Black engineers' conference starts today; Annual affair aims to lure black children into high-tech fields, Conventions


When Marsha Reeves Jews thinks about the importance of her company's work, she remembers 1994, her first year on the job, when she met four boys in baggy pants who didn't seem to care about anything. One in headphones was a picture of insolence, while the others were just trying to be cool.

But then she introduced them to Vice Adm. Anthony Watson, a tall, authoritative black man who was raised in poverty in Chicago and grew up to head recruitment for the Navy. The metamorphosis was amazing, she said: their postures straightened and their eyes began to glow with admiration.

"The one boy nearly strangled himself trying to get those headphones off," Jews recalls, laughing.

Jews is president, chief operating officer and associate publisher with Career Communications Group Inc., the Baltimore company that publishes U.S. Black Engineer and Information Technology magazine. The organization's 14th Annual Black Engineer of the Year Awards Conference begins today at the Baltimore Convention Center.

"We need our children to see how people who look like them are changing the way the world functions with technology," Jews said. "That's why we exist, to bring these people to light."

Nearly 10,000 grade-school children, university students, professionals and executives will participate in workshops and have the opportunity to meet black role models who have succeeded in technology and science. The conference is open to the public. The career fair from 9 a.m. to 4 p.m. Saturday will allow participants to discuss job opportunities and network with representatives from major companies including Raytheon Co., Texas Instruments Inc., Lockheed Martin Corp., DaimlerChrysler AG, America Online Inc. and International Business Machines Corp.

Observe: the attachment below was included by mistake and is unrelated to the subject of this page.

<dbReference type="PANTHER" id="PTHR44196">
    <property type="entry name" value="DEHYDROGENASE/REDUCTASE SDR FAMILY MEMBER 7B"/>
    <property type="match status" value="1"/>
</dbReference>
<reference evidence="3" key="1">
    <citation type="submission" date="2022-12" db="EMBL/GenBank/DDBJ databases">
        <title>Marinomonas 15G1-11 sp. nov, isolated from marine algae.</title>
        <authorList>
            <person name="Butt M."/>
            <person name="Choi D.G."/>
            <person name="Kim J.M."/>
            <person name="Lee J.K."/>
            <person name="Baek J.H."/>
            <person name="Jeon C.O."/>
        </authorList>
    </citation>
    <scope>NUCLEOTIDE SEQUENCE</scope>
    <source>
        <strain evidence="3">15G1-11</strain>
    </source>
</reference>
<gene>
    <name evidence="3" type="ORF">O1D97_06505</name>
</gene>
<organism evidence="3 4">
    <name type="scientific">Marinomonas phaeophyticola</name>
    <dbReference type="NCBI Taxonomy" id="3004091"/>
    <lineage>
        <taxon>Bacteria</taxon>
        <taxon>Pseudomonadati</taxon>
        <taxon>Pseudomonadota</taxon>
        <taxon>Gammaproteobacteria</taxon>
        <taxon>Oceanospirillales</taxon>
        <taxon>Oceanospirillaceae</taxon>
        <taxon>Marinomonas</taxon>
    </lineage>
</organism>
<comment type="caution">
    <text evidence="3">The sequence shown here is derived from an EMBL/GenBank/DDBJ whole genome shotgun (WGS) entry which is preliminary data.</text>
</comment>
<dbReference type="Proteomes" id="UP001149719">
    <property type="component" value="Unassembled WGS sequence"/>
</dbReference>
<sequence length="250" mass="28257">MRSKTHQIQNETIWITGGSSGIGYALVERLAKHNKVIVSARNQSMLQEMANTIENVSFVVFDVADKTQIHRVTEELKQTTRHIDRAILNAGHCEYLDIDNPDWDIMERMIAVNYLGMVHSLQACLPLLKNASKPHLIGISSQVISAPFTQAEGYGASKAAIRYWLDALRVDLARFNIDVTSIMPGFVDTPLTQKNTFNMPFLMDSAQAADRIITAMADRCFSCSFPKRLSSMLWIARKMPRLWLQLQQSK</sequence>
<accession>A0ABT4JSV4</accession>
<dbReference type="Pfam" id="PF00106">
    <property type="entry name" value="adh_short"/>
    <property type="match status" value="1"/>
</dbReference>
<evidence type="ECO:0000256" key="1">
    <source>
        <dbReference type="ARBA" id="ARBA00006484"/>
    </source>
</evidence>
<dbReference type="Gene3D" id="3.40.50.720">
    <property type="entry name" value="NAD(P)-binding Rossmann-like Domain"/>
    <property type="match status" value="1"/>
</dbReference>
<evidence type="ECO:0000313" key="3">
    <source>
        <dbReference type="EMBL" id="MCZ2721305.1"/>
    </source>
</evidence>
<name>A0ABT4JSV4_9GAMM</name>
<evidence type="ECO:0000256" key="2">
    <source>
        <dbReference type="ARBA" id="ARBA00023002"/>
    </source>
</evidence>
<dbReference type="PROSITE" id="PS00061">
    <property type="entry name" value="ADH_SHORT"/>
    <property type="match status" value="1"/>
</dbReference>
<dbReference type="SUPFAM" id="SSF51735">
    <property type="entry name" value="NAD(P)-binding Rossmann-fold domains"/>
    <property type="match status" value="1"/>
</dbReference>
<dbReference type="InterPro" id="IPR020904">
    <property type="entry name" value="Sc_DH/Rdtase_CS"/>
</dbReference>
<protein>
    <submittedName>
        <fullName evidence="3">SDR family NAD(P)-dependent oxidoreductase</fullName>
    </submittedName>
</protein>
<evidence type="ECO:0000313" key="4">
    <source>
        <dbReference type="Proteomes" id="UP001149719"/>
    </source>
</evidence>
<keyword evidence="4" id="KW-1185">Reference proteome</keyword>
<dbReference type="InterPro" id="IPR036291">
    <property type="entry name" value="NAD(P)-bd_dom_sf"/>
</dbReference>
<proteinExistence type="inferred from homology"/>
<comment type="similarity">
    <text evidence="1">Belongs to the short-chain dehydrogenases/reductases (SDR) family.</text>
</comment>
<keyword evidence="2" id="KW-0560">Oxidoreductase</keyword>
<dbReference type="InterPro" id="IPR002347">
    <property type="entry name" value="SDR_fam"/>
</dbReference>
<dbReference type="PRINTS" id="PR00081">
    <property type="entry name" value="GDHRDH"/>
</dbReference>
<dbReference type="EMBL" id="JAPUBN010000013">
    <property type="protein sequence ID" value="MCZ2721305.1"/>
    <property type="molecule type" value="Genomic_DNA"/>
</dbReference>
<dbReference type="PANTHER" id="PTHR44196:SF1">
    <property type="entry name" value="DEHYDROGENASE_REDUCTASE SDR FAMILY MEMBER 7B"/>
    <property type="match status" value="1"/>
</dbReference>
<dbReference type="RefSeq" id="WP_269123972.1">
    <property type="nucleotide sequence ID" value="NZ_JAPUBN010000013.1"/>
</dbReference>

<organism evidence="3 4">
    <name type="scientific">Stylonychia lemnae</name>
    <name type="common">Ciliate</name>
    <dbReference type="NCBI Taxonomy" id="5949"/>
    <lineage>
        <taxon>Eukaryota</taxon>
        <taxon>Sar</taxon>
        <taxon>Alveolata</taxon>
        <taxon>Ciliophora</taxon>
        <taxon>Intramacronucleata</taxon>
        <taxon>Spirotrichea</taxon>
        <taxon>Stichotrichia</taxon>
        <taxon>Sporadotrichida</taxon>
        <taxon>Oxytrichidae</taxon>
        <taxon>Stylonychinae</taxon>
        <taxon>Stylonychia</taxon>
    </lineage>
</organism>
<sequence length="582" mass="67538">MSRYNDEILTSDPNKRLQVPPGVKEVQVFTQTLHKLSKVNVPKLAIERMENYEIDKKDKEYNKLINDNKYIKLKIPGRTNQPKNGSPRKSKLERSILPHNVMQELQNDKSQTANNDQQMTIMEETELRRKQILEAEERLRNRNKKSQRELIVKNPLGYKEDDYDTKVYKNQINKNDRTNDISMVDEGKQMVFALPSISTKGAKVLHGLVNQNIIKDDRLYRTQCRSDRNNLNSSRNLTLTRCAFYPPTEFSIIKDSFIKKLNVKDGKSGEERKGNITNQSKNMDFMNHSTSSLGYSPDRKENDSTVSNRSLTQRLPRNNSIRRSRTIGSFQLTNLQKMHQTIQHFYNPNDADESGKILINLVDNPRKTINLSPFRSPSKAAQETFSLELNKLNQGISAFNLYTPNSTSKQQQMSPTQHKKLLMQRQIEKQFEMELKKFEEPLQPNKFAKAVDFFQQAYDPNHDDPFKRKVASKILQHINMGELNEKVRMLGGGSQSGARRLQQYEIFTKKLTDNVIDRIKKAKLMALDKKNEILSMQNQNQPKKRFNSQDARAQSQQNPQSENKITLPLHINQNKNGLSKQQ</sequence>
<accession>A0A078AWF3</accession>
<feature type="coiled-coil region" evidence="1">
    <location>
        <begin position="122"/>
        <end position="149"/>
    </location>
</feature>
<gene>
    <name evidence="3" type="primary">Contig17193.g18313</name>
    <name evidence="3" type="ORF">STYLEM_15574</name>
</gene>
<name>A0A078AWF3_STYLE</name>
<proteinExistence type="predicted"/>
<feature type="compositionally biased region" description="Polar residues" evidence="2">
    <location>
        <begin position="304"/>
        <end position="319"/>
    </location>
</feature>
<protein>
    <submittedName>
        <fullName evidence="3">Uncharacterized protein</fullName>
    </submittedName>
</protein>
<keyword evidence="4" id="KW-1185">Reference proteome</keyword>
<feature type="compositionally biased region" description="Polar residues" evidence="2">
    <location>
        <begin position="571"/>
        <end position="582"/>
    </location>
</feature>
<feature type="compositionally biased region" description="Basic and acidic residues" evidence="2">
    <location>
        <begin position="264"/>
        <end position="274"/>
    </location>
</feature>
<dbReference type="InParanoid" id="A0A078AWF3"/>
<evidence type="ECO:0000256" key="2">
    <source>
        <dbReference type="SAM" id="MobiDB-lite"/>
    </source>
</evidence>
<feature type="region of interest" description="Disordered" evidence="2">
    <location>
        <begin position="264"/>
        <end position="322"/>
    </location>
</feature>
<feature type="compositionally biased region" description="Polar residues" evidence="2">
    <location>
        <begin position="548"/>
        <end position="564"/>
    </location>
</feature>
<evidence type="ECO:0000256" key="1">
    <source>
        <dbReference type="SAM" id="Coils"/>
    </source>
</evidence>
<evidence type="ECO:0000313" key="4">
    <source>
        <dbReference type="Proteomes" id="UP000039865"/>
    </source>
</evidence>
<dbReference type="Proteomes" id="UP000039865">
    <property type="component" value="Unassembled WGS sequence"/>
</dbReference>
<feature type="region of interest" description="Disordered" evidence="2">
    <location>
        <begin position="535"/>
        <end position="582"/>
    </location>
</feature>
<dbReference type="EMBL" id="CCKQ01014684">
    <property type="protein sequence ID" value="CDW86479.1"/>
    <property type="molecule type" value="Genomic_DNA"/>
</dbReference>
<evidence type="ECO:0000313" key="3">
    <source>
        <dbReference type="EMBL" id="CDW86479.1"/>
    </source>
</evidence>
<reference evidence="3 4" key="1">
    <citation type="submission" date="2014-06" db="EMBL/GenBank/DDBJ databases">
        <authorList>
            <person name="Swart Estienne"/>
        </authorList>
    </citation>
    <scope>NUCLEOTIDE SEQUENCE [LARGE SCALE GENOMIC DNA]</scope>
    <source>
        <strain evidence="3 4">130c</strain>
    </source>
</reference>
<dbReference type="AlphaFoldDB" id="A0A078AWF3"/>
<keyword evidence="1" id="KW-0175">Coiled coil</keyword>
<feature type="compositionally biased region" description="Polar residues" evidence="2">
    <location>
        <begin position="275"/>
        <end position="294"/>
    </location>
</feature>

Black Family Technology Awareness Week, which began Sunday, is leading up to the convention for the second year.

Throughout this week, churches and community groups nationwide have been holding panel discussions, information sessions and town meetings aimed at helping black families cross the "digital divide."

The week's activities will culminate with the Black Family Technology Summit at the conference Saturday.

"There are a lot of people in the black community that technology is not a part of their lives," Jews said. "What we are trying to do is help people become aware of how important it is and how it can change your life and empower you."

The conference will end with an awards banquet Saturday evening honoring the "Black Engineer of the Year" and 17 other award winners.

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